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Southern Historical Society Papers, Volume 11. (ed. Reverend J. William Jones) 62 0 Browse Search
The Photographic History of The Civil War: in ten volumes, Thousands of Scenes Photographed 1861-65, with Text by many Special Authorities, Volume 3: The Decisive Battles. (ed. Francis Trevelyan Miller) 39 9 Browse Search
William Swinton, Campaigns of the Army of the Potomac 33 3 Browse Search
Jubal Anderson Early, Ruth Hairston Early, Lieutenant General Jubal A. Early , C. S. A. 29 3 Browse Search
Ulysses S. Grant, Personal Memoirs of U. S. Grant 27 1 Browse Search
Edward Porter Alexander, Military memoirs of a Confederate: a critical narrative 24 0 Browse Search
Edward Alfred Pollard, The lost cause; a new Southern history of the War of the Confederates ... Drawn from official sources and approved by the most distinguished Confederate leaders. 23 3 Browse Search
Southern Historical Society Papers, Volume 30. (ed. Reverend J. William Jones) 22 2 Browse Search
A. J. Bennett, private , First Massachusetts Light Battery, The story of the First Massachusetts Light Battery , attached to the Sixth Army Corps : glance at events in the armies of the Potomac and Shenandoah, from the summer of 1861 to the autumn of 1864. 21 5 Browse Search
Southern Historical Society Papers, Volume 22. (ed. Reverend J. William Jones) 21 1 Browse Search
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Browsing named entities in Edward Alfred Pollard, The lost cause; a new Southern history of the War of the Confederates ... Drawn from official sources and approved by the most distinguished Confederate leaders.. You can also browse the collection for Crook or search for Crook in all documents.

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e force into two expeditions, to move from Beverly to Charleston, under command of Gens. Ord and Crook, against the East Tennessee and Virginia Railroad. Subsequently, Gen. Ord, having been relievedt his own suggestion, to give up the expedition by Beverly, and to form two columns, one under Gen. Crook, on the Kanawha, numbering about ten thousand men, and one on the Shenandoah, numbering about moment, to threaten the enemy in the Shenandoah Valley, and advance as far as possible; while Gen. Crook would take possession of Lewisburg with part of his force, and move down the Tennessee Railroazed, the movement in the Kanawha and Shenandoah Valleys, under Sigel, was to end in disaster. Gen. Crook, who had the immediate command of the Kanawha expedition, divided his forces into two columns, road, several important bridges and depots, including New River Bridge, forming a junction with Crook at Union. Gen. Sigel moved up the Shenandoah Valley, and on the 15th was encountered near Newma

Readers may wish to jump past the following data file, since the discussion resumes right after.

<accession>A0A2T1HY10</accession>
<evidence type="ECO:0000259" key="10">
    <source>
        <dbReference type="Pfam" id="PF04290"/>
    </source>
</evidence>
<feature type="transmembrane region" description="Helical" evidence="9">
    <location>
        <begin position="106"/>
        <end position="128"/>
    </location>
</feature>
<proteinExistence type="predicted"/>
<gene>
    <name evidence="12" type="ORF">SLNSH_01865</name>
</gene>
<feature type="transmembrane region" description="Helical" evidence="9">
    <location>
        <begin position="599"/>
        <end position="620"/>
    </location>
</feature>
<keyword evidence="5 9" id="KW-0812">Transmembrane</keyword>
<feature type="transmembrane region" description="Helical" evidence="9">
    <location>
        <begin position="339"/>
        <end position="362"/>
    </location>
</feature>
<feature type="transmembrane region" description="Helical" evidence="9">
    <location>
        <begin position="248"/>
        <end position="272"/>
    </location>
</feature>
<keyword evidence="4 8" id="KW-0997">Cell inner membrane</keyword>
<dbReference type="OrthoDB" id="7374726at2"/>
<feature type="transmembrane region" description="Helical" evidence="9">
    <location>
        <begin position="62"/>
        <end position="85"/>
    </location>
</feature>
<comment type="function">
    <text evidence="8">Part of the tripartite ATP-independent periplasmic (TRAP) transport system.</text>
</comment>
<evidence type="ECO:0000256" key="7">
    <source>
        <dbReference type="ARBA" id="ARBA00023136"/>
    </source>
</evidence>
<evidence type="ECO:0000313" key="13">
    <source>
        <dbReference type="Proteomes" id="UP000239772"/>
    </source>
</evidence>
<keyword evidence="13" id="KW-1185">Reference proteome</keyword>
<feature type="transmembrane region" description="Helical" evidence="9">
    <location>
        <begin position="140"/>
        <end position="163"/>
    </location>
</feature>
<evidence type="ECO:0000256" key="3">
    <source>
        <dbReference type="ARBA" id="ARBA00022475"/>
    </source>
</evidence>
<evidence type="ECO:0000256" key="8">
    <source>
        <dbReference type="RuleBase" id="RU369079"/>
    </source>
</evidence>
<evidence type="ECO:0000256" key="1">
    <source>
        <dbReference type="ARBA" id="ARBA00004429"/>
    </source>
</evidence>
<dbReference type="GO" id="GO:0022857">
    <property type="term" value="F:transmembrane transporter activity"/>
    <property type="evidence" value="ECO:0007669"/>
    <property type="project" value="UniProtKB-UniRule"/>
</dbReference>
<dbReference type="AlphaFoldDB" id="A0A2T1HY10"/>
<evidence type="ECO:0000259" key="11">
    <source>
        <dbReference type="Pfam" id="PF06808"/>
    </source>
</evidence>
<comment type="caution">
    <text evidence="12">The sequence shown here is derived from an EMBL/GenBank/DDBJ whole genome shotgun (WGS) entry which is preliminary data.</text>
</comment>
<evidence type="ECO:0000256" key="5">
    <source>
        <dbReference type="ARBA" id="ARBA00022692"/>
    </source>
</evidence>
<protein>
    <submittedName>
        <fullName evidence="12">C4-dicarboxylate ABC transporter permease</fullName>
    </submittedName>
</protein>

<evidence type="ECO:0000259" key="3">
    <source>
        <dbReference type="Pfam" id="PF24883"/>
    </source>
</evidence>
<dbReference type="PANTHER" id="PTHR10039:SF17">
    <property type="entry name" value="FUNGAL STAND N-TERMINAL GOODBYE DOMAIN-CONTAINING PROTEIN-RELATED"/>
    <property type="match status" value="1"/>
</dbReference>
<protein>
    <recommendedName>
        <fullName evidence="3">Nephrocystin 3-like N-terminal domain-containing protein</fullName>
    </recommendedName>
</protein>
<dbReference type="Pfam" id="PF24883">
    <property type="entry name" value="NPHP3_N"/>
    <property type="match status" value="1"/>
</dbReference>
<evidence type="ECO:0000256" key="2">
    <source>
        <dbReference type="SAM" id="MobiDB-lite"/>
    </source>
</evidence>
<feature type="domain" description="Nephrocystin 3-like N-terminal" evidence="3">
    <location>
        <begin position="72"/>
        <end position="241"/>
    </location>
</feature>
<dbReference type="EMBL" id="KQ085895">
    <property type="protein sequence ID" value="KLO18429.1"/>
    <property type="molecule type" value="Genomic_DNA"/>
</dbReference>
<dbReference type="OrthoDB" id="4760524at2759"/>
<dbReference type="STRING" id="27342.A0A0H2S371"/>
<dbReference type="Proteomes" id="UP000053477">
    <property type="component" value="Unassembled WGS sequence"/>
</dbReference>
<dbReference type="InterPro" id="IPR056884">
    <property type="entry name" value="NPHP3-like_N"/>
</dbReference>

mand to meet Burbridge, coming in from Kentucky. Gen. Hunter, having received his instructions from Grant, immediately took up the offensive, and moving up the Shenandoah Valley, met Jones' little command, on the 5th June, at Piedmont. Here the Confederates were overpowered with the loss of more than one thousand prisoners, and of their commander, who, with hat in hand, was cheering his men when he fell, pierced through his head by a minie ball. On the 8th, Hunter formed a junction with Crook and Averill at Staunton, from which place he moved, by way of Lexington, direct on Lynchburg. He reached this place on the 16th June. It now became necessary for Gen. Lee to detach a considerable portion of his force to meet this distant demonstration of the enemy, and to select a commander, the decision, energy and rapidity of whose movements might overthrow Hunter, and possibly make an opportunity to pass a column, however small, through the Valley of Virginia to threaten the Federal c
neteenth corps, and the infantry and cavalry of West Virginia under Crook and Averill, there were assigned to him two divisions of cavalry fr But at this time the enemy's reserve infantry, the greater part of Crook's Corps (the Eighth), made its appearance, prolonging their extremeidge's troops, coming up at this time, were placed in opposition to Crook, and on Gordon's left; but his flank was very much overlapped by the superiour numbers of Crook. The movement which placed Breckinridge in line of battle to confront Crook, freed the enemy's two cavalry diCrook, freed the enemy's two cavalry divisions, Merritt's and Averill's, under Torbert. Their line was formed on Crook's right, in the shape of a semi-circle, and completely envirCrook's right, in the shape of a semi-circle, and completely environed the Confederate left and real. Every man on the Confederate side was closely engaged. A few hundred cavalry, and a small regiment of infantry, under Col. Patton, withdrawn from fighting in Crook's front, stayed for a little time the heavy movement of the enemy's cavalry. Bu